Google Beefs Up Presentations' Power - InformationWeek

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4/28/2008
11:30 AM
Eric Ogren
Eric Ogren
Commentary
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Google Beefs Up Presentations' Power

Google's online PowerPoint application, called Presentations, just met with some great new -- and much needed -- features. First is the addition of speaker notes, which is something I sorely missed about two weeks ago when I was putting together a presentation. Google also added the ability to embed YouTube videos into Presentations, and its Gears roll-out now expands to Presentations as well.

Google's online PowerPoint application, called Presentations, just met with some great new -- and much needed -- features. First is the addition of speaker notes, which is something I sorely missed about two weeks ago when I was putting together a presentation. Google also added the ability to embed YouTube videos into Presentations, and its Gears roll-out now expands to Presentations as well.The Google PowerPoint killer is still not a real killer yet, but is becoming a more robust alternative. Several weeks ago, I was putting together a Presentation, and needed to add in some speaker notes. Unfortunately, there was no capability at the time. I thought about blogging about it, but Google beat me to the punch by adding speaker notes in the last few days.

Google writes in the Official Google Docs Blog, "Seasoned presenters keep their slides simple and use slides to help illustrate their points, not to present all of their information. They jot down their talking points, examples, and supporting evidence in speaker notes. To help you do this in Docs, we've added speaker notes. You can print these speaker notes in advance, or pop them up in a separate window when you present." Very cool. My own solution was to create a new Document in Google Docs and just put the text I needed in there. This meant I needed to have multiple windows open and admittedly wasn't the most efficient way to present. Now that is all cleared up.

Google also now lets creators embed YouTube directly into Presentations. This won't be useful if you're not in an environment that can connect to the Internet, but if you're sharing a presentation online through Google Docs with other Google users, it is a great way to help illustrate a point or add some multimedia effects to your Presentation.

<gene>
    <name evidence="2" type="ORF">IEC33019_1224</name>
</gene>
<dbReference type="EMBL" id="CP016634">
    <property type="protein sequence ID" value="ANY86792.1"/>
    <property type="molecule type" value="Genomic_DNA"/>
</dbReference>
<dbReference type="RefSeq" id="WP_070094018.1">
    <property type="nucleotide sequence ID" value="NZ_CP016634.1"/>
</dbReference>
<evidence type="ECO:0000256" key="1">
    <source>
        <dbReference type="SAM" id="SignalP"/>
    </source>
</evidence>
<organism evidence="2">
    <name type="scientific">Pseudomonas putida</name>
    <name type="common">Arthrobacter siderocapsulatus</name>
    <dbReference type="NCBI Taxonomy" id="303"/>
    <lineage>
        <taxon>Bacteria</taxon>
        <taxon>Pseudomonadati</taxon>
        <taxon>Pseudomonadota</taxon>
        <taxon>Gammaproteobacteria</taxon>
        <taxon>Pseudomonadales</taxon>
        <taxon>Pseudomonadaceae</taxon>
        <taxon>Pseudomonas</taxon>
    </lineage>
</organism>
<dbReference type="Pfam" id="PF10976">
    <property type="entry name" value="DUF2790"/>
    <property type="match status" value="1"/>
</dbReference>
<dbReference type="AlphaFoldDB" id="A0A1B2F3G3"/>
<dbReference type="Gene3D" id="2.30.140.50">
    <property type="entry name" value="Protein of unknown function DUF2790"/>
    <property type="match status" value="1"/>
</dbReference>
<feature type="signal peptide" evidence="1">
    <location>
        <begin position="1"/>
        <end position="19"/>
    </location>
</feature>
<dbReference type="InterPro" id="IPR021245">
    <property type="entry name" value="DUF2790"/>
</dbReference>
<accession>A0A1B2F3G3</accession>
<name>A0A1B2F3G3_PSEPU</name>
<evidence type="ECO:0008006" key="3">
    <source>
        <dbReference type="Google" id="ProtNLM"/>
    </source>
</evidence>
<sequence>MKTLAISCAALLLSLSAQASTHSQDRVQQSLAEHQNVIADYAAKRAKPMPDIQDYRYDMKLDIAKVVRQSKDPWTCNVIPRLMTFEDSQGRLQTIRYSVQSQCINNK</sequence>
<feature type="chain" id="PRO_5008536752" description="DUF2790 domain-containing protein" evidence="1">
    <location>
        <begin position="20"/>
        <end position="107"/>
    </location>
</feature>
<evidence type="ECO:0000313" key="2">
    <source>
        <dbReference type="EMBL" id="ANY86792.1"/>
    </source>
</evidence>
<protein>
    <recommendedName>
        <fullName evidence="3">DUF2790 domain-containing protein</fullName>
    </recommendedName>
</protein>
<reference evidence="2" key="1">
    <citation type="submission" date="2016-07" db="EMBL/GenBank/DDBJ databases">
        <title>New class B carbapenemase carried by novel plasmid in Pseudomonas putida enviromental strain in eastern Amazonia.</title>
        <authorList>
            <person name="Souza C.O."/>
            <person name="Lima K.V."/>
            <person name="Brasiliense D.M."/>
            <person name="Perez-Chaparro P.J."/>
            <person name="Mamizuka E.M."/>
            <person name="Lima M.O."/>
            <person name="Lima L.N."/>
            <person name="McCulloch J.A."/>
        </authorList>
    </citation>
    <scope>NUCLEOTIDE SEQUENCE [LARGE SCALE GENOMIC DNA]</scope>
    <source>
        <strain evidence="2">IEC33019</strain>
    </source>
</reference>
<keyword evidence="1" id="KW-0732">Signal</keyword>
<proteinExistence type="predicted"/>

Lastly, Google Gears is now available to all users of Google Docs. It's been rolling the off-line capability out slowly over the past few weeks, and just today, Google announced that it is done with the roll out. This means you'll have off-line access to your Docs, Presentations, and Spreadsheets after you download and install the Gears application.

Google wrote, "You won't need to worry about an unreliable Internet connection as you walk up to the front of the room to give your next presentation. Just click on your Google Docs desktop icon and know that your presentations and spreadsheets will be stored on your computer, at your fingertips. We still only support English language access, and Google Apps users shouldn't expect to see off-line Docs unless their domain admins have opted in to getting this new feature."

For now, you can only edit Docs when off-line. Presentations and Spreadsheets will be view-only in the present incarnation of Gears. I would expect Google to add editing capabilities to its off-line programs eventually.

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